Nearly every state requires drivers to have car insurance. Car insurance is required in almost every state. However, most drivers and car owners purchase it to meet the law.
You might file a claim with either your own insurance (a “first-party claims”) or another’s (“third-party claims”) after an accident. It doesn’t matter what company you deal with, it will frustrate you if they deny or try to underpay your claim. This is especially true if your insurer denies your claim after paying monthly premiums for many years, or even decades.
We’ll break it down in this article:
- There are reasons claims are denied or not paid
- How to respond if your claim is denied
- What to do if you suspect an insurance adjuster is acting with bad faith
Reasons Claims are Denied or Underpaid
Car accidents can be stressful. You may be hurt yourself. You may feel guilty for injuring another person, whether they are a pedestrian, a driver, or a passenger. It is possible to be concerned about getting to work from the shop while your car is being repaired. You don’t want to bargain with insurance adjusters.
You need to know why an adjuster denies a part of your claim. Common disputes include:
- Coverage. Did the policy cover the accident-caused person?
- Liability. Who was responsible for the car accident Did you share the blame ?
- Delay Filing. Did the claim get filed within the deadlines set by the policy Third-party claims are usually not subject to time limits. Although first-party claims may not have time limits, insurers will usually need to prove that the delay in filing the claim negatively affected (prejudiced), the company’s ability and resources to investigate it.
- Refusal to treat. Do you wait to see a doctor for medical attention or did you seek treatment immediately? Do you have medical records that prove your injuries?
- Preexisting condition. Did you sustain injuries at the time of the accident or were you suffering from a preexisting condition?
- Policy lapses. Are your premiums current? Is the policy currently in force?
- Intentional misconduct. Are you under the influence of alcohol and drugs while driving? Your insurer may deny coverage if you are found to be under the influence of alcohol or drugs. Find out more about DUI-related injuries and car insurance.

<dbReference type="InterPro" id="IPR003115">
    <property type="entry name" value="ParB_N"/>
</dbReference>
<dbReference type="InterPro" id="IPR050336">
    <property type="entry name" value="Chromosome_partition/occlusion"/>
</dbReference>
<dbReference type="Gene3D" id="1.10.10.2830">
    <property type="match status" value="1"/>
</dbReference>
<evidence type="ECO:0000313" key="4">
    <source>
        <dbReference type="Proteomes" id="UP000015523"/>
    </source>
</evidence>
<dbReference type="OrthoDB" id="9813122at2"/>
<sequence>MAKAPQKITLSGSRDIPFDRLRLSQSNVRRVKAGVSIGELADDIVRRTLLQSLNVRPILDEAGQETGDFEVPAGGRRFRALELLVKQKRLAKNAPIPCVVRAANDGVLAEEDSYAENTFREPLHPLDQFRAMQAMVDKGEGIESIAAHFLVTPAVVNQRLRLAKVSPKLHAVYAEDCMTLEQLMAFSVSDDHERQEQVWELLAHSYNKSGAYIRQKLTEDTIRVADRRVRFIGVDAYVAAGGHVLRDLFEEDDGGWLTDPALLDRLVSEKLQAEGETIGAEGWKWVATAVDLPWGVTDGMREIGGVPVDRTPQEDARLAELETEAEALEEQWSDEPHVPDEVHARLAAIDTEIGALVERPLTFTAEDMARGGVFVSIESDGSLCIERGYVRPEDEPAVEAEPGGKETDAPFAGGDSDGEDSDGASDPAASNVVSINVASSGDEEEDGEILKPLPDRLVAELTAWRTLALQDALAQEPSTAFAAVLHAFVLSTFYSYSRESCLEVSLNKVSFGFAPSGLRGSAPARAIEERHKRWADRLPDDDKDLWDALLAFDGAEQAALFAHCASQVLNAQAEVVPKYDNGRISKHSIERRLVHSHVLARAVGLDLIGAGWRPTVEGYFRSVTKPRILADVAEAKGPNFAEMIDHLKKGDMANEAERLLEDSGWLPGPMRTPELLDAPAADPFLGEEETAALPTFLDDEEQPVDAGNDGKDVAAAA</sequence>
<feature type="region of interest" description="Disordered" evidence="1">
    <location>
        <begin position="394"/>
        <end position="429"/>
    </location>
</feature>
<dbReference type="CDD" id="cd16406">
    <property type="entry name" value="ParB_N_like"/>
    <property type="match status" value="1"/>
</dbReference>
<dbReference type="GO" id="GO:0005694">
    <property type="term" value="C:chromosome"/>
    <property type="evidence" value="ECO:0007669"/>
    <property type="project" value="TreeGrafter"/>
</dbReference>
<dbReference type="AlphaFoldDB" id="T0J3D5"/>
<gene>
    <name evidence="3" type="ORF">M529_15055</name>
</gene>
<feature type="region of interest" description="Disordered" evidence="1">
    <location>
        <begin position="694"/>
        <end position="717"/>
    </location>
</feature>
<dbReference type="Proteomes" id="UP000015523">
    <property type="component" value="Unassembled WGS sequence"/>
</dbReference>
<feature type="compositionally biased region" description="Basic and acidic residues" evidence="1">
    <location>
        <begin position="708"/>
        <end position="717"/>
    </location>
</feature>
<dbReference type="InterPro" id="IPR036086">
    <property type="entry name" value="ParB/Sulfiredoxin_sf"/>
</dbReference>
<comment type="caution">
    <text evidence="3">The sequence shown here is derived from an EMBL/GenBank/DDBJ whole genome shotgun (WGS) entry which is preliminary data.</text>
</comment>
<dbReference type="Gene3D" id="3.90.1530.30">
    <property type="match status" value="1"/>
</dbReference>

- Policy limits. Are you able to make a claim that is greater than the policy limits of your insured? (A policy limit refers to the maximum amount an insurer will pay under a policy. Some states may require very little coverage.
How to handle a denied car insurance claim
Your case is not closed just because an insurer denied part of it. Consider the denial of your claim as a point of departure for negotiations.
Ask the adjuster for a written explanation as to why the claim was denied. Ask the adjuster for a written explanation of the reason why your claim was denied. This should include policy limits. Ask the adjuster what statutes, rules or regulations he is using to deny you a claim.
Write your own letter to confirm your request and to deny the refusal of the adjuster if he refuses. It might be necessary if you want to go above and beyond the adjuster or to court.
This post was written by Kelly-Ann Jenkins of Jenkins Law P.L. Kelly-Ann is a car accident attorney in St Petersburg. She focuses on personal injury, car accidents, and bicyclist injury. The information on this site is not intended to and does not offer legal advice, legal recommendations or legal representation on any matter. Hiring an attorney is an important decision, which should not be based on advertising. You need to consult an attorney for legal advice regarding your individual situation.
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